l requires us to do something, to take action.
In the above example, if I say, “Be more patient”, it is not clear what action I need to take. However, if I write “Practice speaking in a soft voice”, it is a clear action that I can take and practice.
Realistic: When we are enthusiastic and inspired to make change, we sometimes become unrealistic in what we can achieve. While it is important to stretch ourselves and move beyond our comfort zone, it is also essential that we are realistic about what we are currently capable of.
For example, if we have a challenge waking up for fajr salaat, it may be unrealistic to vow to start praying tahajjud every night from now on.
Although there are many ways to make changes, the easiest and most sustainable one is to make small but significant changes on an ongoing basis. Since these changes are sustainable, there is a greater chance that they will ‘stick’.
In the anger example, if I raise my voice several times a day at present, it may be unrealistic to expect that I will never do so again. It may be more sustainable to pick certain situations that cause me to lose my temper and work at those to start with until I get better at being mindful of my tone of voice and pitch.
Time-bound: If we do not set a deadline to achieve or work at something, there will always be the temptation of putting it off for ‘someday’. Setting a deadline pushes us by creating a sense of urgency and encourages action. Once again, it is easy to set deadlines for physical things such as getting a job or moving house.
Setting a deadline for personal growth issues is slightly more challenging but it can be done. When you are working on a process (becoming more patient or less busy for example), the deadline could involve setting aside time to review your progress, do self-reflection or practice a role-play, for example. In this way, our good intentions at growing personal strengths can be made more tangible and we can chart our progress to monitor how we are doing.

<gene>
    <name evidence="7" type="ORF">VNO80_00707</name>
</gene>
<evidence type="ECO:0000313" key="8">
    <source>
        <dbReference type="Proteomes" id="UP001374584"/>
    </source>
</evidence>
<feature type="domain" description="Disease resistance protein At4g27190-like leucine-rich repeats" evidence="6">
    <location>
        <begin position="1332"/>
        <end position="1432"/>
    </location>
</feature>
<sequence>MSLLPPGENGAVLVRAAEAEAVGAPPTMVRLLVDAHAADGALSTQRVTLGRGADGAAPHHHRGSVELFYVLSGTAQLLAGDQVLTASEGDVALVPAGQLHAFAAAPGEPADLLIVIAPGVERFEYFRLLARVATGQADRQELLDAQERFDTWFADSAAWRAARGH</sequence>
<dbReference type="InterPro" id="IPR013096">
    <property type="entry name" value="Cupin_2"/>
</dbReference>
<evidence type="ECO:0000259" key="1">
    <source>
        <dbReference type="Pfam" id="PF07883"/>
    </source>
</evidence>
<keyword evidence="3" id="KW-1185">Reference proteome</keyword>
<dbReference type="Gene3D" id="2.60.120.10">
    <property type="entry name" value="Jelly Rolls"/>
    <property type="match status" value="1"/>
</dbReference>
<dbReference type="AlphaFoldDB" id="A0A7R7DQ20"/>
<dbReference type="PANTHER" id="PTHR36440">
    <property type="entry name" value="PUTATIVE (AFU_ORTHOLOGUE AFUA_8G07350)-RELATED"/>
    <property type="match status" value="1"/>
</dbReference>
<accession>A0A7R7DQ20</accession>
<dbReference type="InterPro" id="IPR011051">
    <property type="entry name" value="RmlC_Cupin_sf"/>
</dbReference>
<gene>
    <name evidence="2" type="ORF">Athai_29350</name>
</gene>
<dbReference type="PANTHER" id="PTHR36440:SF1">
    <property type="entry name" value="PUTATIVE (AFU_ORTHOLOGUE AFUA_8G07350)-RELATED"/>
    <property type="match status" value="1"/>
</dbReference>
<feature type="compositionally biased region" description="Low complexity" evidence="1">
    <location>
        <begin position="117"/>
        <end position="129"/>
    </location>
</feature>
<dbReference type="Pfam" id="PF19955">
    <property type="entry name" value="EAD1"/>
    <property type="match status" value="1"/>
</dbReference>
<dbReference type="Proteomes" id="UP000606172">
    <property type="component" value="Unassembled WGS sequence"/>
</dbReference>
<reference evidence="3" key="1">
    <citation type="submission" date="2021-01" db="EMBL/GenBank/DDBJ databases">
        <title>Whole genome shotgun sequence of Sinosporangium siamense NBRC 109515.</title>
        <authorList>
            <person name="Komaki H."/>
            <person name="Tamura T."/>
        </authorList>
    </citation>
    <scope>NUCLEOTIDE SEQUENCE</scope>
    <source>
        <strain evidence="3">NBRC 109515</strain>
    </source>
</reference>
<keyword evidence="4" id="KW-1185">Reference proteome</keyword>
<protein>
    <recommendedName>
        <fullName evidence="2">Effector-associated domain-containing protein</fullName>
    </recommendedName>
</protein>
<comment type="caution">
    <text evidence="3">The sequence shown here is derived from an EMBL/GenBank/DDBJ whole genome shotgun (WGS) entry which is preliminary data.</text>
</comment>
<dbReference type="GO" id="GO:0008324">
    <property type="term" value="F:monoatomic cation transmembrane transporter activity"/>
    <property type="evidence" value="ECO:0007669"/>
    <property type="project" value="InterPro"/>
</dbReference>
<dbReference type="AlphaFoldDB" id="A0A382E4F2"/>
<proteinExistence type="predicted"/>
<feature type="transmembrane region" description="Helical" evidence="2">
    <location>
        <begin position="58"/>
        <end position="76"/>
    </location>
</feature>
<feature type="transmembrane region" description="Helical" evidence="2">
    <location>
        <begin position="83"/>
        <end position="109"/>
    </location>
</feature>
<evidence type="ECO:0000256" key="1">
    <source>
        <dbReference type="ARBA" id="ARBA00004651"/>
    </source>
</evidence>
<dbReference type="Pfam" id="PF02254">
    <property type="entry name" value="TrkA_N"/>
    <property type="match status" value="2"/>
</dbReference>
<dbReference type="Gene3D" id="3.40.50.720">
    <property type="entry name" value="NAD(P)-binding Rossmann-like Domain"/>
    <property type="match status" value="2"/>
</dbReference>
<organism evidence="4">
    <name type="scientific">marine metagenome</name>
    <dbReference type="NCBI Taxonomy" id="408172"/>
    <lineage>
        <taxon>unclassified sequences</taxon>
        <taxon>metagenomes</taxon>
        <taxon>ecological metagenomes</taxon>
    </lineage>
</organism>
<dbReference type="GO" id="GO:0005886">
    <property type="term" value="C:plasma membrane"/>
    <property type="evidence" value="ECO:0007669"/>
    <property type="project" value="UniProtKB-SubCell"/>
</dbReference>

3) Share goals:
There is mixed evidence about whether or not sharing goals supports us in achieving them. According to some experts, sharing goals keeps us accountable and can help us achieve them due to peer pressure.
Others argue that by talking about our goals, it gives us a false sense of having achieved something and keeps us from working hard at them. Therefore, it is a good idea to share your goals very selectively, with one or more people who you believe will support you and keep you accountable, rather than making a general announcement about what you are working on.
4) Review your goals:
Very often when we set goals or resolutions in an inspired moment, we forget about them once the inspiration has passed and what is left is the hard work required to achieve the goal. For this reason, it is crucial to keep our goals in plain sight and to review them regularly, preferably at a set time each week to see how we are progressing, what is working and what needs to be done differently.
This year inshallah, by following some sound practices in setting goals, we can achieve meaningful personal growth and success.